Craig Spiezle, executive director and CEO, Online Trust Alliance
The National Strategy for Trusted Identities in Cyberspace (NSTIC) offers the promise of enhanced privacy and security, helping to address the risks of password “mismanagement,” including phishing and identity theft.
Consumers today often use the same password or a few passwords to login to multiple sites. Compounding this insecure methodology, social networking sites often encourage users to enter usernames, passwords and other credentials which can be unknowingly exposed to their contacts. As proposed, consumers will realize enhanced choice and control of what credentials should be shared, who manages them and who they are shared with. Consumers benefit with increased control of their identity (and privacy), while relying parties will have the confidence the site visitor is who they purport to be (security).
While we can debate fringe-use cases, this effort should be applauded for moving trusted identities forward. The process has been open and has included leading identity, privacy and security professionals.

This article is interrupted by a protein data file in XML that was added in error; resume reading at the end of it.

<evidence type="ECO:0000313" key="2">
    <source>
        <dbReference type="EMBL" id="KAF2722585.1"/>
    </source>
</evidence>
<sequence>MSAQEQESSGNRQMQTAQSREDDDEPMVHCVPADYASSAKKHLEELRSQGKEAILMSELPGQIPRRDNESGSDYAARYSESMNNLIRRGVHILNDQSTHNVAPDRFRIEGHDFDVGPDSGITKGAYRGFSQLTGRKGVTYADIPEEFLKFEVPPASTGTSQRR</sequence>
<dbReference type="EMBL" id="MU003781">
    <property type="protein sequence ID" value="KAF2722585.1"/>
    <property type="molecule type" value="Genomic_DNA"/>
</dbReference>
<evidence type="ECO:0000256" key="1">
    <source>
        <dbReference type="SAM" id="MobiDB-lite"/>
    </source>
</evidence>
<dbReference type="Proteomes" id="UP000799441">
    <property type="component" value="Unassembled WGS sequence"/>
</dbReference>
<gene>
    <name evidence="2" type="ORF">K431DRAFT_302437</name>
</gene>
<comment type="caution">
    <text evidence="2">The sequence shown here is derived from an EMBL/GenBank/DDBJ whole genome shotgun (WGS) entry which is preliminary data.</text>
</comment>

John Pescatore vice president and research fellow, Gartner
With identity theft thriving, it is clear that some improvement in internet authentication is needed, and government definitely can and should play a role. But this plan repeats the major error of previous industry efforts by attempting to build an interoperable or federated identity “ecosystem” versus focusing on the root cause of the problems – moving away from reusable passwords.
An “interoperable identity ecosystem” is all about benefit to the consumers of identity, not to the individual identity owners. The goal of a government-driven effort should be to spur better choices for citizens in stronger authentication – the only way we can drive online ID theft levels to the same level as in the real world.
The government should focus on defining standards for stronger authentication and require all agencies to use them for government employee access and all citizen interaction. Get a critical mass of use of techniques beyond reusable passwords, and interoperability will follow.